A new irrigation system installed in Abu Dhabi farms has started to save about 46 per cent water.
The initiative is relevant because agriculture and related sectors consume about 72 per cent of the total water consumption in the emirate. Groundwater accounts for 94 per cent water consumption in the agriculture sector in the emirate. But the current usage of groundwater reservoirs is about 15 times more than the natural recharge rates, according to the Environment Agency-Abu Dhabi.
The irrigation systems used by farmers and practices followed by workers were causing overwatering, according to the Abu Dhabi Farmers Service Centre (ADFSC), an Abu Dhabi Government organization.
To reverse the trend, the center started introducing new irrigation systems and providing training to farm workers.
The new irrigation systems, namely, “inline pressure compensating dripline” and “adjustable online drip system”, installed at two demonstration farms in the Western Region have started saving 46 per cent water.
These systems continuously adjust to varying water pressure, ensuring a constant flow rate.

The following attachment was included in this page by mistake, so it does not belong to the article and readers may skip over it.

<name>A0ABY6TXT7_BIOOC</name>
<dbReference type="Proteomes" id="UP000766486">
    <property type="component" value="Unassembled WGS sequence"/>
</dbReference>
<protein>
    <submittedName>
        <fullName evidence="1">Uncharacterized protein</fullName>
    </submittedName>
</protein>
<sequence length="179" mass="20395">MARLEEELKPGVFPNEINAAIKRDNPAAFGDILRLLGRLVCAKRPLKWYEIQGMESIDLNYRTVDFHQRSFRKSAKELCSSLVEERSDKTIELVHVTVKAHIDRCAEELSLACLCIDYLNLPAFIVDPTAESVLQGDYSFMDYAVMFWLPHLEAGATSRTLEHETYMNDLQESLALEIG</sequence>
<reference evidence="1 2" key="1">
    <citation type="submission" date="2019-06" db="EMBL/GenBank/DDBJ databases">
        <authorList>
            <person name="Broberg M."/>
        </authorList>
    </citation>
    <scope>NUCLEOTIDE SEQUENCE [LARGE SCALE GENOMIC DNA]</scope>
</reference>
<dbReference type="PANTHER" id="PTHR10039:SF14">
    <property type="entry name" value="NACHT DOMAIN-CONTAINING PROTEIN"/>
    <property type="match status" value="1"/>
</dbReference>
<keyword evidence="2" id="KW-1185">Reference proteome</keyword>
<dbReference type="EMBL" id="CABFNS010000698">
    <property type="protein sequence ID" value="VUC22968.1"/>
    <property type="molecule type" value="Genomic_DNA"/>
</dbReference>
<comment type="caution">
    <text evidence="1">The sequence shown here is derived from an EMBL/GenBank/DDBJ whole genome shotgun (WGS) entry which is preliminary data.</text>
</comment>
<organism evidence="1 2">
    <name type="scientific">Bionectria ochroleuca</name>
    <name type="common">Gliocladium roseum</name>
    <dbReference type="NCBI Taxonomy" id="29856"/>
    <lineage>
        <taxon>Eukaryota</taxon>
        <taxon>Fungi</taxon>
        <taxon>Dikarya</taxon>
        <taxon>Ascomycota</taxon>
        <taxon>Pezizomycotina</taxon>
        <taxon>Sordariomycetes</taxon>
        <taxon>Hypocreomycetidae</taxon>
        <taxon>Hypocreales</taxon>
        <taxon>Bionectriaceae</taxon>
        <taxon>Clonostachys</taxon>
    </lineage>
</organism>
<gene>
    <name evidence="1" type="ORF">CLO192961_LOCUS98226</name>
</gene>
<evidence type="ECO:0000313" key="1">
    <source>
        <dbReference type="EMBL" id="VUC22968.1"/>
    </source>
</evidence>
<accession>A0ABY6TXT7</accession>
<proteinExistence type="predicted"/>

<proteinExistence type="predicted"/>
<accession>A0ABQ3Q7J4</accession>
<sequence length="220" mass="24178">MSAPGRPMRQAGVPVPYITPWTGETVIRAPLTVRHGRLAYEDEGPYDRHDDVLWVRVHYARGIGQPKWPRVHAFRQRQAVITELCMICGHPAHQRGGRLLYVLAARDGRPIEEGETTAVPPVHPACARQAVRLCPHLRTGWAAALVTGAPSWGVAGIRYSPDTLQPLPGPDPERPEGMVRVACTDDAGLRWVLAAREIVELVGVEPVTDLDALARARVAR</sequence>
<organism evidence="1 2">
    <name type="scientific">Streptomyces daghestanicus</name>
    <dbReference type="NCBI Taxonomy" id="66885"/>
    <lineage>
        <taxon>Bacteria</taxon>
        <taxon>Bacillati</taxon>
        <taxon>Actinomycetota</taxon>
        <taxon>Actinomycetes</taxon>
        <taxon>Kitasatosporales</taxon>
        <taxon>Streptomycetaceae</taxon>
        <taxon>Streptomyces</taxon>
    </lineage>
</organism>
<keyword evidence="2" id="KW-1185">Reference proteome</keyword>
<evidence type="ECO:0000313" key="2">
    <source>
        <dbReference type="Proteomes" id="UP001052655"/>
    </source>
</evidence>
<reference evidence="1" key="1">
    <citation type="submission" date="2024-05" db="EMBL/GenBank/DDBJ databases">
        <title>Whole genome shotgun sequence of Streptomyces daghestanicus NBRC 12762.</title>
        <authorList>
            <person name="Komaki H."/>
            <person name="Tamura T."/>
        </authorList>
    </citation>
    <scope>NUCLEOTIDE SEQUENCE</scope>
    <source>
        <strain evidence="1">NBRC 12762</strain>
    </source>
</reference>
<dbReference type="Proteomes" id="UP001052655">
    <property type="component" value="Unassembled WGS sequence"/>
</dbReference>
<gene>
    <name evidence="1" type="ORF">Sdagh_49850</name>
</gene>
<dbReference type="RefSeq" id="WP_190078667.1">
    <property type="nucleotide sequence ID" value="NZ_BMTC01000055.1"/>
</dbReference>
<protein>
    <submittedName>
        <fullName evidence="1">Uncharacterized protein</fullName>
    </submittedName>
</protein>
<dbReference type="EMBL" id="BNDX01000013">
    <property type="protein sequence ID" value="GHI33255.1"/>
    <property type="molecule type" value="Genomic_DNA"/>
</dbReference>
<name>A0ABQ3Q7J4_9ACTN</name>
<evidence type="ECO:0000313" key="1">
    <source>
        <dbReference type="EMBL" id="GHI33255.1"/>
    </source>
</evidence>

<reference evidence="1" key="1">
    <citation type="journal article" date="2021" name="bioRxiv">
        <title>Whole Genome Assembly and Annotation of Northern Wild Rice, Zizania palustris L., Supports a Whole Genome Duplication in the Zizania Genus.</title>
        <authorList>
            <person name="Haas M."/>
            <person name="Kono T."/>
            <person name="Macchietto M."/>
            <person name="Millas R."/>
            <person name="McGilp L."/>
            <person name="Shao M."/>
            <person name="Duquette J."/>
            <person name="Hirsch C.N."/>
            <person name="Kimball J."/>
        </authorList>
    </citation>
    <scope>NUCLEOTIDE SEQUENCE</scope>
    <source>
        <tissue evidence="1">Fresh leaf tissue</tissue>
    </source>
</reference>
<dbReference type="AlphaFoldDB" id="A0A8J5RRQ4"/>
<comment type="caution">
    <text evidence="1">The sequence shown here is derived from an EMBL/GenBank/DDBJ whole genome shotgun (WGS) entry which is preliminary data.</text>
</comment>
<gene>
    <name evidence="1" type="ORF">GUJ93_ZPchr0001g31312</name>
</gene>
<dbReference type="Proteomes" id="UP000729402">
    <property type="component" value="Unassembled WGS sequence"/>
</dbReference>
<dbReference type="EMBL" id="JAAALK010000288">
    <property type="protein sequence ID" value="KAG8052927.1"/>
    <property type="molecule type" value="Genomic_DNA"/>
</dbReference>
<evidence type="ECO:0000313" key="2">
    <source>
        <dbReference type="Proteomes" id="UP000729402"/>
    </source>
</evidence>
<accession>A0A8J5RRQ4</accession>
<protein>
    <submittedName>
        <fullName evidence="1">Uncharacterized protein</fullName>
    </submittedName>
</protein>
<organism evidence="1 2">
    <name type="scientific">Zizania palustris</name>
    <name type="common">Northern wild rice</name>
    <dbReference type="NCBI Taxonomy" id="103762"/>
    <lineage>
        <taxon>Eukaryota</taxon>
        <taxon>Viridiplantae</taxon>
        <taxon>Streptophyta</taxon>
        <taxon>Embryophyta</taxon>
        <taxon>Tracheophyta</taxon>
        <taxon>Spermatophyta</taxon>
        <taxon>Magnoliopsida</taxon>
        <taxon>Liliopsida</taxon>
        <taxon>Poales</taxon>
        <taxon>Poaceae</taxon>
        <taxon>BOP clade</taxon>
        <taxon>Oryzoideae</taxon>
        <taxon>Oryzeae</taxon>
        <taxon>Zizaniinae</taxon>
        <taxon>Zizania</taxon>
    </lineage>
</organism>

The results at feed grass demonstration farms in Madinat Zayed since early this year also showed that the same yield was gained with less water, an official spokesman of ADFSC told Gulf News.
The center has distributed efficient irrigation systems to over 90 per cent of farms in the Western Region in the emirate and trained more than 6,000 workers in water-saving techniques.
The workers were given reference cards that indicate watering times for date palms based on seasonal requirements.
“In some circumstances there have been cases of farm workers overwatering date palm trees 20 times more than the recommended amount. ADFSC is distributing a number of posters in Arabic and Urdu to farm workers and separate posters to farm owners that outline steps to avoid overwatering,” the spokesman said.
The center has been supplying efficient irrigation systems to date palm farm owners also as part of the Efficient Irrigation Fund that was established in 2010. More than 6,550 farms in the Western Region have received new water-saving irrigation systems.
“ADFSC has set a goal to reach a 40 per cent reduction in agricultural water usage. We are currently offering advice and technical assistance to reach this goal,” Chris Hirst, Chief Executive Officer, ADFSC, said.
However, witnessing the performance first-hand is the most important way to effect long-term change and ensure that water-saving techniques are adopted, he said. The training sessions ensure that the materials supplied by ADFSC are installed and operated correctly and workers are not overwatering the crops. “By educating farm workers on the disadvantages of overwatering, stopping leaks and modernizing equipment, we aim to reduce agricultural water usage,” Hirst said.